What do compression garments actually do ?

CompressionClothYou can’t go into many sports shops now without seeing a lycra based product designed to hug your Lats and make your Biceps look huge, but does this tight-fitting attire actually do anything or is it another gimmick fashion garment to make you look as if you know what you’re doing. Most pro athletes or sports people will have either seen their own heroes donning the tight stuff or will have dabbled in it themselves, but do you actually know why you’re wearing it? With more and more sports companies entering the mix with their products claiming a world of performance-related benefits, should you be shelling out more on this clothing or should you be keeping your wallet tightly closed?

It’s no secret that compression garments, especially tights and socks have been used in the medical industry for half a century. Improving blood flow and venous return are very important from a medical standpoint but these factors have a definite performance cross over into sport.

Here are 5  benefits that research currently supports  (Berry and McMurray 1987, Kraemer and Bush 2001)

  1. Reduced blood lactate concentration & faster blood lactate removal
  2. More efficient blood circulation
  3. Reducing the effect of the dreaded DOMS
  4. Greater vertical jump score and better-repeated jump performance
  5. Decreasing perceived muscle pain post work out

Those five are actually pretty good reasons and they cover a large range of sports. Most sports benefit from reduced DOMS and faster blood lactate removal. Power-based athletes can’t argue that a greater vertical wouldn’t be handy.

So far compression garments sound unbelievable and I suggest you drop whatever you’re doing and run, yes run to a computer to purchase as much tight lycra as you can… Just hold up for a second and let us have a closer look.

There does seem to be a large gap in the research. some studies investigating very similar things have found completely different results. A study in 2010 found that wearing compression garments when performing sprint and plyometric exercises actually showed minimal improvements in recovery however, there were improvements in perceived muscle soreness. The same result was found three years previously when a study tested cricket players on their sprint performance. There were no differences in sprint performance but there perceived muscle soreness was lower. Now this isn’t rock solid evidence, all it is saying is participants felt as if they weren’t as sore. Basically, this could have been the placebo effect, which would explain why so many people wear them. saying that, no product will sell better if you genuinely think it helps you recover. My bet is if you find something that makes you think you can recover quicker you will max out your credit card in 5 minutes stocking up.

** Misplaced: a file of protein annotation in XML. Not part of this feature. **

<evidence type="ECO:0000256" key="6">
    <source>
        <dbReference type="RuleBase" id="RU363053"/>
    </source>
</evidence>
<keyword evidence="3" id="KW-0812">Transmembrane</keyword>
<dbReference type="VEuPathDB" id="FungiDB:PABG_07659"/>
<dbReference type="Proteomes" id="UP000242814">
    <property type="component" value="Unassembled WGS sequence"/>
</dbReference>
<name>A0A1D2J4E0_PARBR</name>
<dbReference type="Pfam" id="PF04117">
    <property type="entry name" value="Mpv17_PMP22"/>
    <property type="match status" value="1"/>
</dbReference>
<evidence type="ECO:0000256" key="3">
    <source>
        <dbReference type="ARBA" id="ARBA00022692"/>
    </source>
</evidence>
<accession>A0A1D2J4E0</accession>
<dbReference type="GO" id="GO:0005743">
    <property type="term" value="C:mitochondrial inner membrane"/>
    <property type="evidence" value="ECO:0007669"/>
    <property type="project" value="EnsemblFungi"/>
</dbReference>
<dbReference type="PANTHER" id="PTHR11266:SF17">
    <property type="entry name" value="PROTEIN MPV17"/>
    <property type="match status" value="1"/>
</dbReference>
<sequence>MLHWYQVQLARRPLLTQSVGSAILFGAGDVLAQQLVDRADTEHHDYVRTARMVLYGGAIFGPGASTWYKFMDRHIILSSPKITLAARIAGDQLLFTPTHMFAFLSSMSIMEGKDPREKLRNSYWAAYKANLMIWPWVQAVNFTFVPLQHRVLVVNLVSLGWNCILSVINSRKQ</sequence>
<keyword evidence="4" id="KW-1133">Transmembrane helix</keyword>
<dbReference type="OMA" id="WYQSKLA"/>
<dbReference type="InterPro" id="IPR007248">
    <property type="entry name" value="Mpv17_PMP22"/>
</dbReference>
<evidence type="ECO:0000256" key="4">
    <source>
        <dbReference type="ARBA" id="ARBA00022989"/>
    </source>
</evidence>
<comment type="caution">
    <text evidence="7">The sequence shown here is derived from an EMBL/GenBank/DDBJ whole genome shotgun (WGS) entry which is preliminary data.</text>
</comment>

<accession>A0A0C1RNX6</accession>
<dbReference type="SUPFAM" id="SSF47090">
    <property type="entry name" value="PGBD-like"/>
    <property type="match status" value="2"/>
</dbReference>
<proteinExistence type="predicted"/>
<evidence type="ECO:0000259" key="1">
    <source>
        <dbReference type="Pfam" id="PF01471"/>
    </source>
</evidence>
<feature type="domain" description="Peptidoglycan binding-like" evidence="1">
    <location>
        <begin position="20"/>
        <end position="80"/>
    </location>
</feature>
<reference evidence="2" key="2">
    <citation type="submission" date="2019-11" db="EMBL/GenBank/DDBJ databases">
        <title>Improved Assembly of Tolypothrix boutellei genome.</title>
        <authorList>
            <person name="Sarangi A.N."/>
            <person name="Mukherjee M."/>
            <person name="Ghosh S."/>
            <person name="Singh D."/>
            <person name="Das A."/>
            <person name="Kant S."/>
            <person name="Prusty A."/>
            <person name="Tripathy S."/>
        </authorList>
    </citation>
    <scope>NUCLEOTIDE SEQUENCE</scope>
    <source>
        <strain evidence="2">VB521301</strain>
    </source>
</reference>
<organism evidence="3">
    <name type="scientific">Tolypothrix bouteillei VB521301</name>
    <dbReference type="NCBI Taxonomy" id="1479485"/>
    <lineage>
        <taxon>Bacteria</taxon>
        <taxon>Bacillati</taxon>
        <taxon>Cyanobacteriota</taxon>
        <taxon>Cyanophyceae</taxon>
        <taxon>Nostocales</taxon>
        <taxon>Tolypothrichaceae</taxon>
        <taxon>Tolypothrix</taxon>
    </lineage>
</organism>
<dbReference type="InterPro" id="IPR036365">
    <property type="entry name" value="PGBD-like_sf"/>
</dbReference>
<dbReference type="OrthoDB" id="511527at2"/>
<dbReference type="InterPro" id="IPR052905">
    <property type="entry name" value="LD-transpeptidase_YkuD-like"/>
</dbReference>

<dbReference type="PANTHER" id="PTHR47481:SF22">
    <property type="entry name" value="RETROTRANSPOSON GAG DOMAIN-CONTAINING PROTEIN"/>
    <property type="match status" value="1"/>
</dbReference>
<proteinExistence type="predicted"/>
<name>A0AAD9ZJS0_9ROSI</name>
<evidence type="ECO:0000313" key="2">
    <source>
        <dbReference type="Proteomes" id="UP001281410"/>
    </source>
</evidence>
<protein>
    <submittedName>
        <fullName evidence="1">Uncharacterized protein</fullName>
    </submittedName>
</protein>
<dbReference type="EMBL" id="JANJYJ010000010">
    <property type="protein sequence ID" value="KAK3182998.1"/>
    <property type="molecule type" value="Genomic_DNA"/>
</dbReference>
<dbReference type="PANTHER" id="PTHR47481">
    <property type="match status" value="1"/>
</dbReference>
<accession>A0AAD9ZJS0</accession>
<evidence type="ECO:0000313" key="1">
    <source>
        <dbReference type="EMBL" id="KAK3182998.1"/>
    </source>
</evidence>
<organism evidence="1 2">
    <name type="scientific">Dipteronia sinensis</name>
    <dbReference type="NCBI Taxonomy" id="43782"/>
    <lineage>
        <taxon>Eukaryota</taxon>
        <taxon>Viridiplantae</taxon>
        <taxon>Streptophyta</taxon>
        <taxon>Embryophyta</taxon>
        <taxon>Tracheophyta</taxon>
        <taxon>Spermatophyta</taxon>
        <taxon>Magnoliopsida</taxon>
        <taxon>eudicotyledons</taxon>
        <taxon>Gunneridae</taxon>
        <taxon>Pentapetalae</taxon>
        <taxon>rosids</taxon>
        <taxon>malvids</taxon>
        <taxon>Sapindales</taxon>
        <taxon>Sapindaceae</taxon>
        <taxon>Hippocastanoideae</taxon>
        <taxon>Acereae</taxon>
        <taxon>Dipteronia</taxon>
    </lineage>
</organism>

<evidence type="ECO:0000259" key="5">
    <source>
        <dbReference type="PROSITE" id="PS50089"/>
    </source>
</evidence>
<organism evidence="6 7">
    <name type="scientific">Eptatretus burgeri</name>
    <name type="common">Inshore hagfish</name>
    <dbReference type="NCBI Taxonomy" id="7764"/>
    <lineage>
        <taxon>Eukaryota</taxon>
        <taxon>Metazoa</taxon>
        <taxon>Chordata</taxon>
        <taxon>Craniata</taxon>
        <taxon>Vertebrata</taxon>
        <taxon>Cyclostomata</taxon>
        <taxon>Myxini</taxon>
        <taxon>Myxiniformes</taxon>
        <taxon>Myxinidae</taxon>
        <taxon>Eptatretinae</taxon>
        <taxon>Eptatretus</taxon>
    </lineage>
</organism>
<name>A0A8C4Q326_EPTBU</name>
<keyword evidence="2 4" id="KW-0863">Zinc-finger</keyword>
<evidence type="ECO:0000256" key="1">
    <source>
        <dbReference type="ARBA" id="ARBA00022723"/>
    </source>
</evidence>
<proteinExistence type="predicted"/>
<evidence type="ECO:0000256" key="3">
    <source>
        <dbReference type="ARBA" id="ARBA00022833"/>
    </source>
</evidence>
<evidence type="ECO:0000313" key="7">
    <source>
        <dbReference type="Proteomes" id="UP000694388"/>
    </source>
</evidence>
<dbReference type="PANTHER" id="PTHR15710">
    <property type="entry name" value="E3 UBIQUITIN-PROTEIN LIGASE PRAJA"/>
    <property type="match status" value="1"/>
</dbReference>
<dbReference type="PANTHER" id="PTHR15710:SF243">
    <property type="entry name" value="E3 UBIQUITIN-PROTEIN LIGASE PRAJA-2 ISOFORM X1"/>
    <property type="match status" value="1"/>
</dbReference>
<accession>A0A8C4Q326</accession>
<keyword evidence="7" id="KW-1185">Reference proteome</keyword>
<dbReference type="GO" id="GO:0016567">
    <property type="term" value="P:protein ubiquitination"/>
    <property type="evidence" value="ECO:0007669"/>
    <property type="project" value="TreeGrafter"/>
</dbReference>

This one is interesting, an article published in the Journal of strength and conditioning found that those who wore whole-body compression garments in the 24-hour recovery window post resistance training had better psychological and physiological recovery rates. This is great right? but are you going to want to wear “whole body” compression garments for 24 hours after you’ve been to the gym or out on the field? Last time I checked it wasn’t convenient wearing that under a suit. It’s also weather dependant, I wouldn’t fancy wearing all that gear in anything above 20-degree heat, you’d start melting.

So are we onto something here? Actually the research surrounding compression garments doesn’t convince me either way. There is far to much conflicting evidence to make an informed decision at this moment in time. There is one thing that I do agree on when it comes to compression garments, everyone should know that sport, the gym or any feet of physical performance is nearly always what is in your head. If you need to don some lycra to beat the internal doubts my answer would be yes, you do need it. As for its actual ability to make you recover faster, it’s questionable. There is research backing it so it would be silly to dismiss it, but really I think it’s psychological.

Looking back at this article I haven’t told you to wear it or not, that my friends is for you to decide. Look at the evidence, weigh it up and decide what you think. If it sways your decision in any way I own loads of compression wear. The only way you are going to truly find out is by trying it yourself.

References

BERRYY, MJ and MCMURRAY, RG (1987) Effects of graduated compression stockings on blood lactate following an exhaustive bout of exercise. American journal of applied physiology. 66(3) p.121-132

DUFFIELD, R, CANNON, J and KING, M (2010) The effect of compression garments on recovery of muscle performance following high-intensity sprint and plyometric exercise. Journal of science & medicine in sport. 13(1) p. 136-140

DUFFIELD, R and PORTUS, M (2007) Comparison of three types of full-body compression garments on throwing and repeat- sprint performance in cricket players. British Journal of sports medicine. 41(7) p. 409-414

KRAEMER, WJ and BUSH, JA (2001) Influence of compression therapy on symptoms following soft tissue injury from maximal eccentric exercise. The journal of Orthopaedic and sports physical therapy. 31(6) p.282-290

KRAEMER, WJ, FLANAGAN, S, COMSTOCK, B, FRAGALA, M, EARP, J, DUNN-LEWIS, C, HO, J, THOMAS, G, SOLOMON-HILL, G, PENWELL, Z, POWELL, M, WOLF, M, VOLEK, J DENEGAR, C and MARESH, C (2010) Effects of a whole body compression garment on markers of recovery after a heavy resistance workout in men and women. Journal of strength and conditioning research. 24(3) p.804-814